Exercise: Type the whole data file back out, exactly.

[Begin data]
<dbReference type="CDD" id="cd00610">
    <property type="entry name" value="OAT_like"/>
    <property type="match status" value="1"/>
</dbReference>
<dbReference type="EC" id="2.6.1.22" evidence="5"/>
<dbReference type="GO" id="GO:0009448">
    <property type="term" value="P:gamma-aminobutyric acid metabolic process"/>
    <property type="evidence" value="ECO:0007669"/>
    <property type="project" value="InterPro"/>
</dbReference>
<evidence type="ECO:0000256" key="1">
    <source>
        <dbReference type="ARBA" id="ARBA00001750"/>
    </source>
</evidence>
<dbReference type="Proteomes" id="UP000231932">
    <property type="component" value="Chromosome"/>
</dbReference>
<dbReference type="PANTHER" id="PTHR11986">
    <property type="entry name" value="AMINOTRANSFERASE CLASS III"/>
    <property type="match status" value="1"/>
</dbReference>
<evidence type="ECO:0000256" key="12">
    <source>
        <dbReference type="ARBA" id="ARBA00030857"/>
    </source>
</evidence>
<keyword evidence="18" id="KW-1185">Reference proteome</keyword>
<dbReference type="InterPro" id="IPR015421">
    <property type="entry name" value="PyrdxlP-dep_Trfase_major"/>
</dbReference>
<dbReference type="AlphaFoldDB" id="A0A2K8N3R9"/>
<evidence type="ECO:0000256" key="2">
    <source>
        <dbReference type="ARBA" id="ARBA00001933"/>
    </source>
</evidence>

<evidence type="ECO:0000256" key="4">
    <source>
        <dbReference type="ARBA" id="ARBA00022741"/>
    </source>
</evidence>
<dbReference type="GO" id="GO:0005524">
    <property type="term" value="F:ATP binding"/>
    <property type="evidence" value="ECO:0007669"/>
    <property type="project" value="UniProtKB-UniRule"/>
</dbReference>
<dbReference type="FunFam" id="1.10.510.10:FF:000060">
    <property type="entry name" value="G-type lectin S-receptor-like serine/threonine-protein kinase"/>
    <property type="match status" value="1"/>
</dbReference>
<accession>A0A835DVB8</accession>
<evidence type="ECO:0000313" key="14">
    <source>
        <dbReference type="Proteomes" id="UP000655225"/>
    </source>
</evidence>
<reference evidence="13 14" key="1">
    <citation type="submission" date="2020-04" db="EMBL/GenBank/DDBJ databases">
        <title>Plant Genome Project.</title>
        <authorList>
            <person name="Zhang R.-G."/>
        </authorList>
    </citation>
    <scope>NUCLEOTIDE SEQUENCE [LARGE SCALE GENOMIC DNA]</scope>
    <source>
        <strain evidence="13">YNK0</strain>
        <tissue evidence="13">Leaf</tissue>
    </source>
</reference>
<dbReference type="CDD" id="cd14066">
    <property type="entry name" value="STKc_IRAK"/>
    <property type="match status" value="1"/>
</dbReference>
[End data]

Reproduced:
<dbReference type="CDD" id="cd00610">
    <property type="entry name" value="OAT_like"/>
    <property type="match status" value="1"/>
</dbReference>
<dbReference type="EC" id="2.6.1.22" evidence="5"/>
<dbReference type="GO" id="GO:0009448">
    <property type="term" value="P:gamma-aminobutyric acid metabolic process"/>
    <property type="evidence" value="ECO:0007669"/>
    <property type="project" value="InterPro"/>
</dbReference>
<evidence type="ECO:0000256" key="1">
    <source>
        <dbReference type="ARBA" id="ARBA00001750"/>
    </source>
</evidence>
<dbReference type="Proteomes" id="UP000231932">
    <property type="component" value="Chromosome"/>
</dbReference>
<dbReference type="PANTHER" id="PTHR11986">
    <property type="entry name" value="AMINOTRANSFERASE CLASS III"/>
    <property type="match status" value="1"/>
</dbReference>
<evidence type="ECO:0000256" key="12">
    <source>
        <dbReference type="ARBA" id="ARBA00030857"/>
    </source>
</evidence>
<keyword evidence="18" id="KW-1185">Reference proteome</keyword>
<dbReference type="InterPro" id="IPR015421">
    <property type="entry name" value="PyrdxlP-dep_Trfase_major"/>
</dbReference>
<dbReference type="AlphaFoldDB" id="A0A2K8N3R9"/>
<evidence type="ECO:0000256" key="2">
    <source>
        <dbReference type="ARBA" id="ARBA00001933"/>
    </source>
</evidence>

<evidence type="ECO:0000256" key="4">
    <source>
        <dbReference type="ARBA" id="ARBA00022741"/>
    </source>
</evidence>
<dbReference type="GO" id="GO:0005524">
    <property type="term" value="F:ATP binding"/>
    <property type="evidence" value="ECO:0007669"/>
    <property type="project" value="UniProtKB-UniRule"/>
</dbReference>
<dbReference type="FunFam" id="1.10.510.10:FF:000060">
    <property type="entry name" value="G-type lectin S-receptor-like serine/threonine-protein kinase"/>
    <property type="match status" value="1"/>
</dbReference>
<accession>A0A835DVB8</accession>
<evidence type="ECO:0000313" key="14">
    <source>
        <dbReference type="Proteomes" id="UP000655225"/>
    </source>
</evidence>
<reference evidence="13 14" key="1">
    <citation type="submission" date="2020-04" db="EMBL/GenBank/DDBJ databases">
        <title>Plant Genome Project.</title>
        <authorList>
            <person name="Zhang R.-G."/>
        </authorList>
    </citation>
    <scope>NUCLEOTIDE SEQUENCE [LARGE SCALE GENOMIC DNA]</scope>
    <source>
        <strain evidence="13">YNK0</strain>
        <tissue evidence="13">Leaf</tissue>
    </source>
</reference>
<dbReference type="CDD" id="cd14066">
    <property type="entry name" value="STKc_IRAK"/>
    <property type="match status" value="1"/>
</dbReference>